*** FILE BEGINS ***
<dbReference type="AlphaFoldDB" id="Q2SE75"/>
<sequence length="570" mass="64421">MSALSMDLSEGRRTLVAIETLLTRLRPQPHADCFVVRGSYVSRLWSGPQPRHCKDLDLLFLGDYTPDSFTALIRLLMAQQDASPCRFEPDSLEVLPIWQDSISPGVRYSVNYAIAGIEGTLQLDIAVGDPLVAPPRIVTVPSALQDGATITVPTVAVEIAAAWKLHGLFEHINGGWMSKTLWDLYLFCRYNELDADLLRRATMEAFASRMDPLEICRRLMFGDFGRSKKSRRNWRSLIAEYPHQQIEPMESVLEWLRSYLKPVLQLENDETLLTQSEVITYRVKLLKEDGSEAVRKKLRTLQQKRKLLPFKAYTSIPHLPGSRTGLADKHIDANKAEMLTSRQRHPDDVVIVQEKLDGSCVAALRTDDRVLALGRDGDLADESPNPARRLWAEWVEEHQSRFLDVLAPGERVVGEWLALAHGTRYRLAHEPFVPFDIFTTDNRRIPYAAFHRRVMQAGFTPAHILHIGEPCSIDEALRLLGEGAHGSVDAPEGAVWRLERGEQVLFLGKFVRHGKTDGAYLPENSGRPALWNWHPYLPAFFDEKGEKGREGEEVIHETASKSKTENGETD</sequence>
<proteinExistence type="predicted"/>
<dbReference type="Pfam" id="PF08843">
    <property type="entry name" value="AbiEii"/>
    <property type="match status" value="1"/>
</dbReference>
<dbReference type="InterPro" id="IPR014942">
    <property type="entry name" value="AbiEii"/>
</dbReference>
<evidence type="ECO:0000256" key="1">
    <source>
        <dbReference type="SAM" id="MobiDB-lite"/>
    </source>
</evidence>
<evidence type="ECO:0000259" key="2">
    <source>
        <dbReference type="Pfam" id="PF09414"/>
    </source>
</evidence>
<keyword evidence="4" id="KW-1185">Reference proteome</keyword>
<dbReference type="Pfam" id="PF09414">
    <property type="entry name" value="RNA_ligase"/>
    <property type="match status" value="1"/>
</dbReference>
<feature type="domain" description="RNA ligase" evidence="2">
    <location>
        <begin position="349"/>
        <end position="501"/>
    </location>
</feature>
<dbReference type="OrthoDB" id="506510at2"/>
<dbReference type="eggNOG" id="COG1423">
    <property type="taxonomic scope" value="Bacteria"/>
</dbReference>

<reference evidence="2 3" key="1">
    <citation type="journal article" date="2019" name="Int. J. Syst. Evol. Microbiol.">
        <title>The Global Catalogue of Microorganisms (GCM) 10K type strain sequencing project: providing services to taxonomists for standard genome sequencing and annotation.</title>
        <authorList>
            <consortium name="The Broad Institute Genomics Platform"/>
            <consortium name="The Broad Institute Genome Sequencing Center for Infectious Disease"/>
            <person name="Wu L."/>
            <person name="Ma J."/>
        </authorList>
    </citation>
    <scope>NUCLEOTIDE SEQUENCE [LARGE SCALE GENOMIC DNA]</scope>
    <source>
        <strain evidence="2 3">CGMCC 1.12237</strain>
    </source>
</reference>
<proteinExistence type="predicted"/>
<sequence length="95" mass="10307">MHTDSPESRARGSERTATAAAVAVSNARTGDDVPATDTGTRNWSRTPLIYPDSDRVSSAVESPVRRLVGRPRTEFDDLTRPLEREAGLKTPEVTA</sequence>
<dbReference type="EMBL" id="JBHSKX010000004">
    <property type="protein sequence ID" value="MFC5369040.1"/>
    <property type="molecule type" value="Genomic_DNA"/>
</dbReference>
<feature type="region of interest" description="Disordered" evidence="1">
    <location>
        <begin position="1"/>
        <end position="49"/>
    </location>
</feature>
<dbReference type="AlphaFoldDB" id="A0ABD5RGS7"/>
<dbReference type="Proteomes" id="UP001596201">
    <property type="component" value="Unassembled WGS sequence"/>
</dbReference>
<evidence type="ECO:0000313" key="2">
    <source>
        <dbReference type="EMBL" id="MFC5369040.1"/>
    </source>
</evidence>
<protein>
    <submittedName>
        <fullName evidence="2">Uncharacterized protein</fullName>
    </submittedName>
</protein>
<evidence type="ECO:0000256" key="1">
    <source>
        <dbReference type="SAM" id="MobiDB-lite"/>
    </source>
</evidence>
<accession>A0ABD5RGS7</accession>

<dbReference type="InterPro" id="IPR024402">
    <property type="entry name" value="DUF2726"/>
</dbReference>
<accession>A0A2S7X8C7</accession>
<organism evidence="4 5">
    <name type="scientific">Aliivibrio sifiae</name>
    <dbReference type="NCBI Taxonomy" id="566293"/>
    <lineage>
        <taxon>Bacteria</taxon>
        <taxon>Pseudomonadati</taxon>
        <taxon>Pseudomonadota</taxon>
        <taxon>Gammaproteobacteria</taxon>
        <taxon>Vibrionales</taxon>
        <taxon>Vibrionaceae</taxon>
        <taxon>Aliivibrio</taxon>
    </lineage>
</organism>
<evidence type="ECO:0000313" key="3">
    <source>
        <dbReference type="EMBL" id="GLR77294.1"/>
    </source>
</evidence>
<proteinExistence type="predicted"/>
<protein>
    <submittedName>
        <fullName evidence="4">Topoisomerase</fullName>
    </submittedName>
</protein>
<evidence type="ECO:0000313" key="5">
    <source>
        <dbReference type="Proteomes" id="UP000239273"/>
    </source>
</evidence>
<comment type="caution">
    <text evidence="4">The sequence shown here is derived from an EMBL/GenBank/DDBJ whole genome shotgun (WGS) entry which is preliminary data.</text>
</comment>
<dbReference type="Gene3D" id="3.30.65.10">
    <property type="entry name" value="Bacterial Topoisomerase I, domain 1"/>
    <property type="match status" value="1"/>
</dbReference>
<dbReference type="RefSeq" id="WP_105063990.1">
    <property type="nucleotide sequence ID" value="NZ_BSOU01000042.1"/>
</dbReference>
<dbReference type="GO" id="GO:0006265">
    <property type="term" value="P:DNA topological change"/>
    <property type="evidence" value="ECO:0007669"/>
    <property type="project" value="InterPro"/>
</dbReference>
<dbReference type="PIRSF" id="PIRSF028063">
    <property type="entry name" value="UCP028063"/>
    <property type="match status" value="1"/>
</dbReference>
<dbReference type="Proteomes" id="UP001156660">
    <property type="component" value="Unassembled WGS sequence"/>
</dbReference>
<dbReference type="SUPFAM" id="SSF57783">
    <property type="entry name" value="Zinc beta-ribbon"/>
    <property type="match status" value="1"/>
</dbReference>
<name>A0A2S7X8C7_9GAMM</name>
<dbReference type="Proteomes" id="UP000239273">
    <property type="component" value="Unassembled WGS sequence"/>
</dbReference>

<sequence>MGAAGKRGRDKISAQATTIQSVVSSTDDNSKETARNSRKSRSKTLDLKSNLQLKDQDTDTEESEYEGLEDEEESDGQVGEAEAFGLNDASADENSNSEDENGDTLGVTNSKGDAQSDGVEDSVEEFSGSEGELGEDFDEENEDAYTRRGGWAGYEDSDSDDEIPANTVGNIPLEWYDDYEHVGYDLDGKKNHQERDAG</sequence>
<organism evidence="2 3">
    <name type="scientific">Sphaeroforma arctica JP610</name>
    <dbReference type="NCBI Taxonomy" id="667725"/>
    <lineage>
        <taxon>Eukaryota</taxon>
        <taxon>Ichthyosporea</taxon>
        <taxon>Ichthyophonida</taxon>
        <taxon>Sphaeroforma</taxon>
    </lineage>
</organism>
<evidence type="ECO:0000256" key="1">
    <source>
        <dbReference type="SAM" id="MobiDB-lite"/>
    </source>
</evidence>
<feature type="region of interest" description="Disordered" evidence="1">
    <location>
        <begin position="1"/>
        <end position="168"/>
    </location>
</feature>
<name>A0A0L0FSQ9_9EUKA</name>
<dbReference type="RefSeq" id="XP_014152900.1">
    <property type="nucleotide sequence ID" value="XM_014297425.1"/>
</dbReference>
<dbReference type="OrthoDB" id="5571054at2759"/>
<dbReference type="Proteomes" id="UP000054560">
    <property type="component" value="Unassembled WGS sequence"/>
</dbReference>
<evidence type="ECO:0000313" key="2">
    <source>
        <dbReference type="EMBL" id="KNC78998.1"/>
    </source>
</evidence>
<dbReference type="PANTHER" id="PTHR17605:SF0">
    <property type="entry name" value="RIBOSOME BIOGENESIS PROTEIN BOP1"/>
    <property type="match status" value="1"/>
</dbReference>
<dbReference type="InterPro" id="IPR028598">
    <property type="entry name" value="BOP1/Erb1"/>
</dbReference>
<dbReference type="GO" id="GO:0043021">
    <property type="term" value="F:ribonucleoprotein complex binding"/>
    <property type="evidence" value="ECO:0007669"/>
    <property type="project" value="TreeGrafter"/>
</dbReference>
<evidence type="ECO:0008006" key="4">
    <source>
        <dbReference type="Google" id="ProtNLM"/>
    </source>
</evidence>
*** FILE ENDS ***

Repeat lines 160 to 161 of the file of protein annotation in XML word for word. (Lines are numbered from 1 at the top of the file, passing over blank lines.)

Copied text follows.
    </source>
</evidence>